Apple

How Does iPhone X Face ID Work? The New Tech Is Cool & Just A Little Creepy

After 10 years of iPhones, Apple has outdone itself with the iPhone X. The sleek, high-end smartphone has an array of futuristic features, including wireless charging, a super high-resolution screen, and facial recognition technology. That's right: iPhone X's Face ID will allow users to secure their phones, send animated emojis, and even use Apple Pay -- all by looking at their phones. But how does the iPhone X's Face ID work? The kinda cool, kinda creepy technology scans and makes 3D face maps, and it seems like a plot line right out of Black Mirror.

Face ID uses something Apple calls the True Depth camera system. It's a set of sensors built into the bar along the top of the iPhone. True Depth uses a dot projector, an infrared camera, an ambient light sensor, a proximity sensor, and a flood illuminator in concert in order to scan user faces. True Depth first projects a grid of 30,000 invisible light dots onto the user's face. Infrared will then capture the distortion of those dots, creating a 3D map of your face.

According to Gizmodo, Face ID gets better at recognizing its user every time it scans, and the technology will be able to recognize its user even with slight facial changes such as the addition of hats or glasses.

These sensors are powered by an A11 Bionic chip, a high-efficiency chip that, in the instance of Face ID, improves pixel processing, handles high-speed image processing, and protects Face ID data. The high-efficiency chip is, in part, what allows True Depth to scan faces in order to create animojis -- emojis that are animated based on the user's facial expressions.

But Apple's new technology is also raising questions about the necessity of such a feature.

According to an Apple press release, "The [infrared] image and dot pattern are pushed through neural networks to create a mathematical model of your face and send the data to the secure enclave to confirm a match, while adapting to physical changes in appearance over time."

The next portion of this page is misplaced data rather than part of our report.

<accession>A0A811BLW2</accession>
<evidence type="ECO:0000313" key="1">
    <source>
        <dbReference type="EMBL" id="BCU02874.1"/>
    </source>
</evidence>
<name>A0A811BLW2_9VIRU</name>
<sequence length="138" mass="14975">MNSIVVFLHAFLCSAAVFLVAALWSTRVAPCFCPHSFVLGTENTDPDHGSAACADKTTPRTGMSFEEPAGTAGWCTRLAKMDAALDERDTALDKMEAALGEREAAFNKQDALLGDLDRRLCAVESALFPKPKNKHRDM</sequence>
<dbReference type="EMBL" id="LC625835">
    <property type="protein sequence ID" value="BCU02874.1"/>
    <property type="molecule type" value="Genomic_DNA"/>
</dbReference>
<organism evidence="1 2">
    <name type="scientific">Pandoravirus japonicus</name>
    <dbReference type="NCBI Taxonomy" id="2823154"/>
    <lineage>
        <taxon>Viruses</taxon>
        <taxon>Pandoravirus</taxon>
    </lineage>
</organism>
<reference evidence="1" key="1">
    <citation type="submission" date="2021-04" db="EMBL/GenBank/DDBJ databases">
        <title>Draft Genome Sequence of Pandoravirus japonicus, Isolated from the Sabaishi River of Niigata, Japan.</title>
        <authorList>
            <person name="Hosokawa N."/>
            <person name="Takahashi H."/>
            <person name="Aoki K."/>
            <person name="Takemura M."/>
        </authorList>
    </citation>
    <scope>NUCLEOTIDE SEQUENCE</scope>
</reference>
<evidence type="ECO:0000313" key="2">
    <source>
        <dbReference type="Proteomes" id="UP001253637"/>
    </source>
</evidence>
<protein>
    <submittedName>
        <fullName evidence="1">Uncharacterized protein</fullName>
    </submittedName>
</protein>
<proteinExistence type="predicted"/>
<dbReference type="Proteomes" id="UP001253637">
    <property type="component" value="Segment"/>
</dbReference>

At the Sept. 12 keynote, Apple announced that there's a "1 in 1,000,000 chance" of your phone being hacked.

These maps are stored in a database which Apple says is secure. But Apple has been hacked in the past: once, in 2013, and allegedly once more in March 2017, which Apple denies. Additionally, iPhones are surprisingly easy to hack into, and only a few months ago, Apple had to release a patch for iOs 10 to fix vulnerability to something called Broadpwn, which made it possible to hack Apple devices through wifi chips in the main processor.

Additionally, facial recognition technology on some laptops has been handily defeated, according to Wired. So some have questioned whether or not the promised security of Face ID is sufficient. But as Wired pointed out, Face ID is a much more sophisticated technology that employs 3D mapping, and it'll be much more difficult to fool.

And still, others have a more dystopian view of the technology:

But those who are concerned should keep in mind that Face ID only unlocks for attentive faces. In other words: if you're not looking at the camera, or if your eyes are closed, your phone will remain locked.

Still, Matthew Segal, a civil rights lawyer and the legal director for ACLU Massachusetts put together a handy thread on what law enforcement can and cannot do with Face ID. The long and short of it: police still need a warrant to unlock your phone, but there is still concern over the ease with which they could illegally search your phone with Face ID.

For now, I'm going to stick to my nice, boring passcode.